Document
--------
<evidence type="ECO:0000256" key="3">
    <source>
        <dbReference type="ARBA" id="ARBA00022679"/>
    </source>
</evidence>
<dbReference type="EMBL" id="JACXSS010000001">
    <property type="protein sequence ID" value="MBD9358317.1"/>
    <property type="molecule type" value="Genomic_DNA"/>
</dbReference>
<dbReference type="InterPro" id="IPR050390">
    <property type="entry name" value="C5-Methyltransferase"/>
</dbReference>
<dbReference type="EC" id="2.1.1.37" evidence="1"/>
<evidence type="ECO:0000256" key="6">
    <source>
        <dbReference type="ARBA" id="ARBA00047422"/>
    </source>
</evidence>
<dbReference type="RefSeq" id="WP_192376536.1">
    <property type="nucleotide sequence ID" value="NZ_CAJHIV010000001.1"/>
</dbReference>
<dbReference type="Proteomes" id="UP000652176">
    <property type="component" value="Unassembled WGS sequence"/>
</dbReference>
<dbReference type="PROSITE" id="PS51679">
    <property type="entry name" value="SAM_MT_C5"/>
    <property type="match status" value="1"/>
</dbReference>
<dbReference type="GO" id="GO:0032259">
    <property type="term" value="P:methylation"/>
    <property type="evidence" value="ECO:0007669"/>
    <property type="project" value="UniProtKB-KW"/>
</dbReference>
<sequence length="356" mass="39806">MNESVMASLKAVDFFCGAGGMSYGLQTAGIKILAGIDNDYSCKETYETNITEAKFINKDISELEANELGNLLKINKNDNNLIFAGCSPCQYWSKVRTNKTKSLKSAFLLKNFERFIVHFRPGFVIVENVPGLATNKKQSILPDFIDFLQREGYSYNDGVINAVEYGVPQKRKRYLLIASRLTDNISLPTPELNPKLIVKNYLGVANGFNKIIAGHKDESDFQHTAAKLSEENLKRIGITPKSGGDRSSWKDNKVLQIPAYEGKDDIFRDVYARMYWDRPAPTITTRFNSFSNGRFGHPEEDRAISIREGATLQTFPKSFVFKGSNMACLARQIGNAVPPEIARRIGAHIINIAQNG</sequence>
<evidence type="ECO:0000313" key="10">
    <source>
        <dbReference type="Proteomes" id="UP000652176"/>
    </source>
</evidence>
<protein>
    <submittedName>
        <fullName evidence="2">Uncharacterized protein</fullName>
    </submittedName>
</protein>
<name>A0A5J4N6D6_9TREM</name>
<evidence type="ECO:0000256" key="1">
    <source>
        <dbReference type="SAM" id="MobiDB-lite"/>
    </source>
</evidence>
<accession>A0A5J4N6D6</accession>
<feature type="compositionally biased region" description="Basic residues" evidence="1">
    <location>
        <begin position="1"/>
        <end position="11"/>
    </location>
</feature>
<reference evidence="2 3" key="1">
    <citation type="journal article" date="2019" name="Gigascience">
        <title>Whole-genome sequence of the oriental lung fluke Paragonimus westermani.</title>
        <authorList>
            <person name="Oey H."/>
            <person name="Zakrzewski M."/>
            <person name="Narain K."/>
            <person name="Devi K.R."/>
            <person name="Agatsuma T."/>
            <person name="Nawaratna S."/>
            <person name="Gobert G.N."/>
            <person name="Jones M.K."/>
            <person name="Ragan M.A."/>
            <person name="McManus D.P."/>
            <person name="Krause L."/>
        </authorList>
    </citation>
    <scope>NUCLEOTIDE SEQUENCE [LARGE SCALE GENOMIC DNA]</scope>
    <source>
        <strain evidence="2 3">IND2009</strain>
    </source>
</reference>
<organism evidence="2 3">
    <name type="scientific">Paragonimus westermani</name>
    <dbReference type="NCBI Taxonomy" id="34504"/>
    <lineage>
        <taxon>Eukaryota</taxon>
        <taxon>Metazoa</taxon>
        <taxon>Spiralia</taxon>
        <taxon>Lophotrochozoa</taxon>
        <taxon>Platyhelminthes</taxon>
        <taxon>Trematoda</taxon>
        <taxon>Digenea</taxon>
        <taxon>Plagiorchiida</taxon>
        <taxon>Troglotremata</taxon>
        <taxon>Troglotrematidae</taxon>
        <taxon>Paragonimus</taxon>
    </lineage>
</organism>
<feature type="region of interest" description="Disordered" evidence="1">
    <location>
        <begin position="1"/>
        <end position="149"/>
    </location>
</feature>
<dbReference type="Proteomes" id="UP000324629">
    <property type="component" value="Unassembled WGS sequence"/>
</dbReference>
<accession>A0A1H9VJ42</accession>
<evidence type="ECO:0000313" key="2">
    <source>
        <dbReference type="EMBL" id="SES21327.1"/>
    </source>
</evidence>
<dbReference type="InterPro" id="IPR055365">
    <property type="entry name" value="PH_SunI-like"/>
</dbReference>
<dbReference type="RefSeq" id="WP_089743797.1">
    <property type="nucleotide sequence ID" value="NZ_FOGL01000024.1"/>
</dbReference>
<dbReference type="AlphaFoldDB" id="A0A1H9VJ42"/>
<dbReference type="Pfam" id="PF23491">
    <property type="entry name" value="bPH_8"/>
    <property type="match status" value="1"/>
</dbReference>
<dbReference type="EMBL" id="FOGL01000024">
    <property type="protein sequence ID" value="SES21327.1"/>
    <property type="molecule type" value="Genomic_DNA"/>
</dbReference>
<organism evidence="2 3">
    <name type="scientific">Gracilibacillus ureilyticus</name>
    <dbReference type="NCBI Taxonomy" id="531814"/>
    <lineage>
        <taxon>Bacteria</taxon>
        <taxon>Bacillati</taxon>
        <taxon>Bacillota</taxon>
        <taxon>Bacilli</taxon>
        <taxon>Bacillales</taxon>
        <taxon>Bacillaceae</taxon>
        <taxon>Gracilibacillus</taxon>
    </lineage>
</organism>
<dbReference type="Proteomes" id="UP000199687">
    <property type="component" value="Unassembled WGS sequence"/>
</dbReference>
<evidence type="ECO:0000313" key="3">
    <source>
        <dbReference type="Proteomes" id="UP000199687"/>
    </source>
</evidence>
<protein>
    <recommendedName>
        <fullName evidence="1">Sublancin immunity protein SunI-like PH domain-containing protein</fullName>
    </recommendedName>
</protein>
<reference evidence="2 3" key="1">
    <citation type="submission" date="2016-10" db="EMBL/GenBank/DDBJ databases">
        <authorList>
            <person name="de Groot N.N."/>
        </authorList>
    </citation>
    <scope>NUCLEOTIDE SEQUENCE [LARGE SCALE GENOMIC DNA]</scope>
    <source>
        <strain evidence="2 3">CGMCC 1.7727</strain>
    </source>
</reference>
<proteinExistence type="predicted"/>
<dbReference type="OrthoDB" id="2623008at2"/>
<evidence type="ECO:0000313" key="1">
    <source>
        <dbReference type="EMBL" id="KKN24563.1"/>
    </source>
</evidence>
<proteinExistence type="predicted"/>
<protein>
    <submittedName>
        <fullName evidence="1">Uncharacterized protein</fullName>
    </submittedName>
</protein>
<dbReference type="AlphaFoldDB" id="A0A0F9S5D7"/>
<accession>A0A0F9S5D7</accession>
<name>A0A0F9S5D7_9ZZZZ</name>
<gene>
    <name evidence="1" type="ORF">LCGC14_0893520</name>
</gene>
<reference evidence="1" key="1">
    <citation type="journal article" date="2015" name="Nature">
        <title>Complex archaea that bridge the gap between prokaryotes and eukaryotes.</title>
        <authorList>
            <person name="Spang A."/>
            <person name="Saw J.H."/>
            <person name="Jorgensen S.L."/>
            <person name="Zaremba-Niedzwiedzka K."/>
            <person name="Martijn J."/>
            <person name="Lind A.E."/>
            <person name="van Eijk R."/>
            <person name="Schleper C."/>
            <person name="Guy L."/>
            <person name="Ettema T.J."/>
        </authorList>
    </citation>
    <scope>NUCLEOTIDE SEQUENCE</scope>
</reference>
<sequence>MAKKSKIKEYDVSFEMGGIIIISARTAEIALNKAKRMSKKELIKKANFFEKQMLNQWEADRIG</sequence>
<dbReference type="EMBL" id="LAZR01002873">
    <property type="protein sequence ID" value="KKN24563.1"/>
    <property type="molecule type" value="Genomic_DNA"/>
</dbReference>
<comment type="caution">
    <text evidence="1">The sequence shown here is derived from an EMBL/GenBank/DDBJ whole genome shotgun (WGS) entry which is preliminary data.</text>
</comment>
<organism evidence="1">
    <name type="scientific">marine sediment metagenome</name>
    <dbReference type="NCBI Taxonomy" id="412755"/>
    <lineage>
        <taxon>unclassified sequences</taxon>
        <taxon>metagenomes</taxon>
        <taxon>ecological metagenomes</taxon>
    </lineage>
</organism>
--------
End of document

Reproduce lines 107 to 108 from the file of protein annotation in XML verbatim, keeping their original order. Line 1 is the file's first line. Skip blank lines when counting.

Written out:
<evidence type="ECO:0000313" key="2">
    <source>